This is what happens when you really get on Gus’ bad side. No more Mr. Polite Fast Food Restaurateur. Once Gus is confident Jesse can run his lab without Walt, he tells Heisenberg to stay away from Jesse or his family will die. What he really means: I will kill you as soon as I convince Jesse to let me.

I will, I will, I will = the repetition here makes this sentence so awful. Winston Churchill was also very good at repetition, and also very awful.

7. ‘Because I say so.’ Season 5, Episode 1 (“Live Free or Die”)

Walter’s God complex manifested itself early in season five. After killing Gus Fring and pulling off the brilliant magnet attack on the police’s evidence room, Mike asks Walt how he can be so sure it all worked. “Because I say so,” is the smug Heisenberg’s answer. Breaking Bad writer George Mastras told THR the line illustrated Walt’s “arrogance” at the start of the season, which the writers would work readily to tear down. “There’s this arrogance about him,” Mastras said. “How long was this going to last?”

Because I say so. = When you want people to just DO WHAT YOU WANT and they ask you why – lower your head, look down at them, don’t smile, and then say: Because I say so. Honestly, they’ll obey you.

And finally…

What is the takeaway here? It’s about how to use a film, or more specifically a series, to build up your vocabulary. Listening to actual dialogue, while admittedly a challenge, is a doubly beneficial activity. For more tips on how to improve your listening generally, check out our blog post on this topic.

First of all, listening to actual dialogue or authentic material, as the BC calls it, exposes you to not just what people say, but how they say it. Compare this, for example, with the kind of material you find in an English textbook. Typically, such material is spoken at a slower speed to help students understand it, and the vocabulary is fairly simple. It is also much more focussed than a series.

Textbooks anyone?

This is not to speak badly about textbook material because, for sure, it is very useful. However, it is a little bit fake in a certain way and the content you get from ‘authentic material’, while more difficult, is also more real, and more interesting.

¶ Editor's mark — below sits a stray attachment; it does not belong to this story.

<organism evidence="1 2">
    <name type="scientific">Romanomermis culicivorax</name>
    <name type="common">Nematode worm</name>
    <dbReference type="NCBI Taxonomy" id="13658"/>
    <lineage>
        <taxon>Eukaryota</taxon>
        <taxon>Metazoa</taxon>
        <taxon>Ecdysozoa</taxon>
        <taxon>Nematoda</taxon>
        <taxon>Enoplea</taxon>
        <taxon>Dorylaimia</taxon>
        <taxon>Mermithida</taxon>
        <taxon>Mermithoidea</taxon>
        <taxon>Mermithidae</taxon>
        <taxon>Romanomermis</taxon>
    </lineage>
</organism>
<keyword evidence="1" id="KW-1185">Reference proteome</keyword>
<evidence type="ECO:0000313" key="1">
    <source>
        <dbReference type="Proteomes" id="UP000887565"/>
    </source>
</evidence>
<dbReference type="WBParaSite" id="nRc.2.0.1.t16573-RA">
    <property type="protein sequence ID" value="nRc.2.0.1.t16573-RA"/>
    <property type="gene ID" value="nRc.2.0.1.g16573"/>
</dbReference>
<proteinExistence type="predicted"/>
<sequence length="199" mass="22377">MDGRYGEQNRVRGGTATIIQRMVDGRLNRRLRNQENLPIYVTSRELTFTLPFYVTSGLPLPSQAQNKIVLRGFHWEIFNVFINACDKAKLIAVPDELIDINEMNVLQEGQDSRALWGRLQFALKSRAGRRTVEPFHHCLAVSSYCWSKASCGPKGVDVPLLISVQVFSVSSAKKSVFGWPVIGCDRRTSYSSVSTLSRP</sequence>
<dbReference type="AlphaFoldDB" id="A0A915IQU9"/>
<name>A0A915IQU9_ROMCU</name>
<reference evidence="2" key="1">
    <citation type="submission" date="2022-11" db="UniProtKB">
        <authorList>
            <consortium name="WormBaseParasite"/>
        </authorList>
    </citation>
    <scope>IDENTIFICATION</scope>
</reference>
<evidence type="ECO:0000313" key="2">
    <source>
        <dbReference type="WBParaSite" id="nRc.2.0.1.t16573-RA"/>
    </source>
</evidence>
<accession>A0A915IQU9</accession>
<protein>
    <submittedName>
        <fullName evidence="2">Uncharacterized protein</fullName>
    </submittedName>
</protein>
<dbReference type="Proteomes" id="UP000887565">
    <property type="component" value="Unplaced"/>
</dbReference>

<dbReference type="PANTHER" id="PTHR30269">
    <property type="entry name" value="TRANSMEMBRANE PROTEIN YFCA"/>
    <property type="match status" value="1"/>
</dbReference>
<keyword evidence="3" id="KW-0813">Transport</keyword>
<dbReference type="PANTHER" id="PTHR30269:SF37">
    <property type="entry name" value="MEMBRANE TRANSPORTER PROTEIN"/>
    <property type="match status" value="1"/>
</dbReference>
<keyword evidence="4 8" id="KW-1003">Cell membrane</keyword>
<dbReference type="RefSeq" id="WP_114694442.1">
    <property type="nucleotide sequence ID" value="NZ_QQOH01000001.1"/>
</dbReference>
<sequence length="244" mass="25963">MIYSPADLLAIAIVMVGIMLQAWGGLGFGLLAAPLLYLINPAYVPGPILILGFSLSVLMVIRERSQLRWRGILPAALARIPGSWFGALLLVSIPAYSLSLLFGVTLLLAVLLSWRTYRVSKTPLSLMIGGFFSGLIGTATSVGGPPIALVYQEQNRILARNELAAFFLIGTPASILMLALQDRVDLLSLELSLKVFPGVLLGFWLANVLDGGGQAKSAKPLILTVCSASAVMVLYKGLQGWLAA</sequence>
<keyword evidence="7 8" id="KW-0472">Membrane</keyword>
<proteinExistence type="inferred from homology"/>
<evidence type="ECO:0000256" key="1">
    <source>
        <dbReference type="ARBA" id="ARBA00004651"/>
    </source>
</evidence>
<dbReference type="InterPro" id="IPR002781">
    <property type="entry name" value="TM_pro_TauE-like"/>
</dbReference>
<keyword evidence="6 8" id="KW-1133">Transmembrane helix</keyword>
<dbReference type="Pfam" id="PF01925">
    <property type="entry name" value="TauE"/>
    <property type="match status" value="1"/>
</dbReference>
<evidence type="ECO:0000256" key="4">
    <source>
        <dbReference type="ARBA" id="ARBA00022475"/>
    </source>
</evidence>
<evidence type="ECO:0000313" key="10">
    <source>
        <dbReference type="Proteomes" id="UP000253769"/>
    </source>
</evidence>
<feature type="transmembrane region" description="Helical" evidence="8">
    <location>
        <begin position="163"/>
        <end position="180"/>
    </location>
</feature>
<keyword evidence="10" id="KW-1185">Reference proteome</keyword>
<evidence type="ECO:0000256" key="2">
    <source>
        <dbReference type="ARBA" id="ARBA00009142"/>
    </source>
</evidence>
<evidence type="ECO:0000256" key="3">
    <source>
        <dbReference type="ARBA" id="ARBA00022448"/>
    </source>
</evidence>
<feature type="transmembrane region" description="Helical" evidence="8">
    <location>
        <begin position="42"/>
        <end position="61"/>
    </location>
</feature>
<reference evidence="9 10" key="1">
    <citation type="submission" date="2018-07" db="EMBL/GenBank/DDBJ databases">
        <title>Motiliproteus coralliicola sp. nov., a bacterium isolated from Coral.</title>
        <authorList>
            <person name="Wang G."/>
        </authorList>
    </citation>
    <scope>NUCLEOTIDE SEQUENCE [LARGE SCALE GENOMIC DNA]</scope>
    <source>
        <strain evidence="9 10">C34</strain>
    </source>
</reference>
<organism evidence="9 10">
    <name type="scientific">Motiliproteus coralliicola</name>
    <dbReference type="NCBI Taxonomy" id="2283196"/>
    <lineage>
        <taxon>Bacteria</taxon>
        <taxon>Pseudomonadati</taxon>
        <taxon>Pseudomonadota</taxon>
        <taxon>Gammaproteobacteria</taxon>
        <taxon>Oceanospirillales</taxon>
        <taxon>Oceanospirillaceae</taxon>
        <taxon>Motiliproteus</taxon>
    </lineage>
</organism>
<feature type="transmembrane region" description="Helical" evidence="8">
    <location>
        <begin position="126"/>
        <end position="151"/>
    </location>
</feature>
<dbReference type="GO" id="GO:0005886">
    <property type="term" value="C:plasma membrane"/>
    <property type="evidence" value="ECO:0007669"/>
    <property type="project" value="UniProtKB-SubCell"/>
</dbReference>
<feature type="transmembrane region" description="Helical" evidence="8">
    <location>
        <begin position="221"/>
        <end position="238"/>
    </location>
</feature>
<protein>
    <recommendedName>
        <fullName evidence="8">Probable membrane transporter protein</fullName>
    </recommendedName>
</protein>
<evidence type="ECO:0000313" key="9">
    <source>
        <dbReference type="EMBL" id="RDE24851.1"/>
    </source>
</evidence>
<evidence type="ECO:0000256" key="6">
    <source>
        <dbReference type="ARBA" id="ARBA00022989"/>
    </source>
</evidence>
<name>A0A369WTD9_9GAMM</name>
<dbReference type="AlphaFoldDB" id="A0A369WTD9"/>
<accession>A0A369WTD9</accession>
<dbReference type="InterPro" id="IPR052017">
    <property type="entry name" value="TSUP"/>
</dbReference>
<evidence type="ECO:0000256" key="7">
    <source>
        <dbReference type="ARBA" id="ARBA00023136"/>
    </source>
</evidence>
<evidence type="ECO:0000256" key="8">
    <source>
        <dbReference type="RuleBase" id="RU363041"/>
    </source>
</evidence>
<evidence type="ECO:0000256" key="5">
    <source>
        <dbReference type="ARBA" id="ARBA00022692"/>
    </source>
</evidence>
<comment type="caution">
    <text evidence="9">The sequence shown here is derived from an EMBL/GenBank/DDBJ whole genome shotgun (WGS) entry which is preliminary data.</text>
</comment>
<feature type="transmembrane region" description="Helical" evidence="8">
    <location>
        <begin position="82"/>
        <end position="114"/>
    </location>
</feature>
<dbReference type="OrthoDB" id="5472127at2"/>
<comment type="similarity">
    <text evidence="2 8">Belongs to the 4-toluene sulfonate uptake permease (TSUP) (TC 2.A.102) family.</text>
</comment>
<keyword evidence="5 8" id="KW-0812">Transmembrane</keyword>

So, number one, authentic material gives you a better sense of HOW people really speak. This is because the speed, rhythms, intonations and so on are more natural. This will, in the end, prepare you better for real conversations with native speakers.

Second, the vocabulary itself, because it is authentic, will be more varied, richer and more colourful than anything you can find in a textbook. By learning and using these expressions, you will be able to make more natural-sounding sentences and speak more and more like a native.

In summary, using films and series to improve vocabulary and listening is, while more of a challenge, a lot of more rewarding and stimulating and, in the long-run, a lot more useful than many kinds of listening activities.

How about you?

What has your experience of watching films and series been? Which series and films do you like? Have you learnt any interesting words or phrases? Let us know in the comments section below.

There is also an interesting post from the British Council about using dialogue to improve your English. While this is aimed mainly at teachers, it has interesting ideas for students, too.

If you are interested in taking your English further, why not have a look at our full range of English classes. We offer courses from Beginner to Advanced, business and IELTS preparation.

As always, good luck and happy studying!